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351C 4V Cam Swap: Removal

1 The starting point: One 351C 4V motor with a very big and unstreetable Ultradyne cam. Specs: 243/251 duration @ 0.050. Lift: .617 Intake, .642 Exhaust

2 Needless to say there is quite a bit of stuff to remove to get to the cam and lifters. We started by removing the distributor, plug wires and plugs. Don't worry about losing the rotor position, this will be reset to top dead center later.

3 Just about all cars require removal or the radiator to allow room for the cam to slide out. Drain it first, remove the shroud and hoses, then finally the hold down brackets.

4 With the radiator out of the way, the shroud can also be removed, allowing access to the fan bolts. The belts need to be taken off the pulleys as well.

5 The valve covers are removed next, followed by the carburetor.

6 The intake bolts are removed, and then the intake is pulled off. We had to pry a screwdriver between the front end seal to break the silicone bead.

7 With the intake and valve covers off, we removed the rocker arms and pushrods.

8 The old lifters are removed from their bores. Never reuse flat-tappet lifters!

9 Working back, the water pump is next. We had to unbolt the alternator and powersteering pump (leave the connected but moved aside.)

10 Behind the waterpump sits the timing cover. Ours was in pretty rough shape, which led to some problems which we'll explain later.

11 The harmonic balancer must be removed in order to allow removal of the timing cover. Always use a balancer puller as seen here. Be sure to remove the balancer bolt and washer first!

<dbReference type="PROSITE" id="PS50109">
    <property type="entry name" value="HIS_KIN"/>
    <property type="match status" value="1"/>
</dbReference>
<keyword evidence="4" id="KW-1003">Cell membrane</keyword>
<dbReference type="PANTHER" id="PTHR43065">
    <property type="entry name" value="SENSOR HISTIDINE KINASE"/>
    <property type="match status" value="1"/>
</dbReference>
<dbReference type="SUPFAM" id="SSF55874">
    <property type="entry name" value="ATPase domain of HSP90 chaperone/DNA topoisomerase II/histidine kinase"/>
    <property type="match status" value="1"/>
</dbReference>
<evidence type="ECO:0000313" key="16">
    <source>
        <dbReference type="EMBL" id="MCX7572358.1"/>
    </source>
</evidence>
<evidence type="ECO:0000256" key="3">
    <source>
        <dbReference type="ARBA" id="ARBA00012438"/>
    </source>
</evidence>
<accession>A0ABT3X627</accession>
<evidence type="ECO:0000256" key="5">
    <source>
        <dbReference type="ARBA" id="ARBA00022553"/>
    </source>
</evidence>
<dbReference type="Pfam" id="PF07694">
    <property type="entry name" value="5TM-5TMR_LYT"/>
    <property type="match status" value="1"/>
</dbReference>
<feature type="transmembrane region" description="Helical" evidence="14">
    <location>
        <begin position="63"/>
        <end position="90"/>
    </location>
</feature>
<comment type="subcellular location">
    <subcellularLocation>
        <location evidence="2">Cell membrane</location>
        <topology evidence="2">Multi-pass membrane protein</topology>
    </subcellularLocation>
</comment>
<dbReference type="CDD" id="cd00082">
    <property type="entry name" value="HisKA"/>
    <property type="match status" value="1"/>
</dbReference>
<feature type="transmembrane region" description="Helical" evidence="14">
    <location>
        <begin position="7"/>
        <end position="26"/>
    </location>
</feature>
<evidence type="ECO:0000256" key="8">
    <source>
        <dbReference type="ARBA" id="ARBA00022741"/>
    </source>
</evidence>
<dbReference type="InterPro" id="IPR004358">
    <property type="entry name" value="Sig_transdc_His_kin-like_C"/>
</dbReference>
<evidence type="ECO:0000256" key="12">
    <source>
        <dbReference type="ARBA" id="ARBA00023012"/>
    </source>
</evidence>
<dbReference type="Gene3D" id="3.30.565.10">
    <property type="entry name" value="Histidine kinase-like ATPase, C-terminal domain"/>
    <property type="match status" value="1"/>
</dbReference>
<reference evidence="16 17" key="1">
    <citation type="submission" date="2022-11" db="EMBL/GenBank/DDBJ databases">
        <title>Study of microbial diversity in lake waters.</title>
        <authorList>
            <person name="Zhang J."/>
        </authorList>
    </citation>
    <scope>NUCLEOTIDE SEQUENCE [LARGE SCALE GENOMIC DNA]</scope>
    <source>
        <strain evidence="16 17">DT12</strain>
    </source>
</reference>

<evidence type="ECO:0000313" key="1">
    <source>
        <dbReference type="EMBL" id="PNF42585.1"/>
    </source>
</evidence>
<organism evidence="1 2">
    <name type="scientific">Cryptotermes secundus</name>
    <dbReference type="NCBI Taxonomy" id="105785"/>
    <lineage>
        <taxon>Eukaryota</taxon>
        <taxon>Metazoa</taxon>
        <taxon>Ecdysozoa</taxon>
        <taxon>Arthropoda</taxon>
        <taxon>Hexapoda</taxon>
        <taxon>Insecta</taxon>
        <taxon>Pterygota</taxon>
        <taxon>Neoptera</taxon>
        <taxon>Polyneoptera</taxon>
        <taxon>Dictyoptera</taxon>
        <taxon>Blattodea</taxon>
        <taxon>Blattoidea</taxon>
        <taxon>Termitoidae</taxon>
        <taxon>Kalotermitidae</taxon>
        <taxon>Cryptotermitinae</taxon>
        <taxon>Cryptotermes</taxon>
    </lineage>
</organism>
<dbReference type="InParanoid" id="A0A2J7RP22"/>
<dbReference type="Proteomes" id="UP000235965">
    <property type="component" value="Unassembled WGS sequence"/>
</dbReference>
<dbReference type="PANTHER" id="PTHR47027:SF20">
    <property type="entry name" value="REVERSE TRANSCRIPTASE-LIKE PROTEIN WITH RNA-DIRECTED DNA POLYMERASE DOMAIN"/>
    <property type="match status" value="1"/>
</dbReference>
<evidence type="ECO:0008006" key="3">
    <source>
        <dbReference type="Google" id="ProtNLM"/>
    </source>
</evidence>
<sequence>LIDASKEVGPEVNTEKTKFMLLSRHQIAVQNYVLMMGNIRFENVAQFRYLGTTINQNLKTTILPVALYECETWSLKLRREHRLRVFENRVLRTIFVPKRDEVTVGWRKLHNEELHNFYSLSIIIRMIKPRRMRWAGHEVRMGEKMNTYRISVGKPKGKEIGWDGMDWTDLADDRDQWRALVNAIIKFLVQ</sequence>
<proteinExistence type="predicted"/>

12 Removal of the timing covers reveals the timing chain, or as in our case, the noisy Pete Jackson gear drive.

13 We could have done this sooner, but we forgot... remove the fuel pump!

14 A 9/16" socket is used to remove the fuel pump eccentric retaining bolt.

15 The cam sprocket needs to come off next. Ours was on there pretty snug, which required the use of a gear puller for removal.

16 Finally, two 1/2" bolts are all that are left to access the camshaft.

17 Using a long bolt, for leverage, threaded into the end of the camshaft, the cam is slowly guided out of the motor, taking care not to damage the cam bearings.

18 The halfway point! The old cam is out and will be boxed up and put away. Perhaps we'll use it in a 4V road-racing motor down the line.
 

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